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Culture Minister: No Money for 'Russia-Smearing' Films

Vladimir Medinsky

The Russian government throws a lot of money at filmmakers — but it has nothing for those who smear the country with "sh-t," the culture minister said.

"The one thing I see as pointless is giving the Culture Ministry's money to people who not only criticize, but smear the elected authorities," Vladimir Medinsky was cited as saying by online news portal on Tuesday.

"I mean those who make movies based on the 'Russia is sh-t' principle," the top culture official said.

He denied that the ministry sees its mission at glorifying the Kremlin, however.

The flamboyant minister also spoke about dropping Dostoevsky and Tolstoy from the school curriculum because he was "bored" by the latter's "Anna Karenina" when he was in school and only recently learned to appreciate it.

The "smearer"-bashing appears to be a jab at Russia's most respected documentary festival, the ArtDocFest, the seventh installment of which opened in Moscow this week.

Medinsky said last month he was withdrawing state support for ArtDocFest because of the "anti-state" stance of its president, documentary maker Vitaly Mansky.

Ukrainian-born Mansky, who has scored awards at prestigious film festivals in Locarno and Karlovy Vary, has blasted Russia for its involvement in the Ukraine conflict.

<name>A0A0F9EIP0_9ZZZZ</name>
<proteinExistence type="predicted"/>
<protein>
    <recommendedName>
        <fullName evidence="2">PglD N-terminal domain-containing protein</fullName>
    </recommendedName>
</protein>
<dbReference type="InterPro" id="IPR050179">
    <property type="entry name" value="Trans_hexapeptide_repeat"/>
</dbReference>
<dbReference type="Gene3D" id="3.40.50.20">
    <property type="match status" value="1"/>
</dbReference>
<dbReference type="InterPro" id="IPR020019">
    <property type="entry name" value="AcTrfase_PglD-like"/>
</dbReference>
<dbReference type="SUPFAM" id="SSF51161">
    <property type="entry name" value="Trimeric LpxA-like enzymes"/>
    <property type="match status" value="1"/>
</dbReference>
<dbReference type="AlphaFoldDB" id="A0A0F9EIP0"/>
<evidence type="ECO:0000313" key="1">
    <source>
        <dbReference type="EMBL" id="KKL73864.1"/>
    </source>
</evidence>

This is not the first time Medinsky has combined politics with culture: Earlier, he banned Russia's top architecture expert, Grigory Revzin, from heading Russia's pavilion at the Venice Biennale — also over an anti-war stance on Ukraine.

Medinsky, a PR specialist by profession, last week also compared modern art to illegal drugs and the works of Russian artist Erik Bulatov — whose paintings sell for millions of dollars — to Hitler's artworks.

Russian cultural authorities have ramped up restrictive activity recently, banning or censoring a handful of acclaimed films and artists.

The list includes Cannes-winning films "Leviathan" and "Blue Is the Warmest Color," U.S. rock band Bloodhound Gang and a children's puppet show deemed to "promote homosexuality."

The government earmarked 5.7 billion rubles ($105 million) for the film industry this year.

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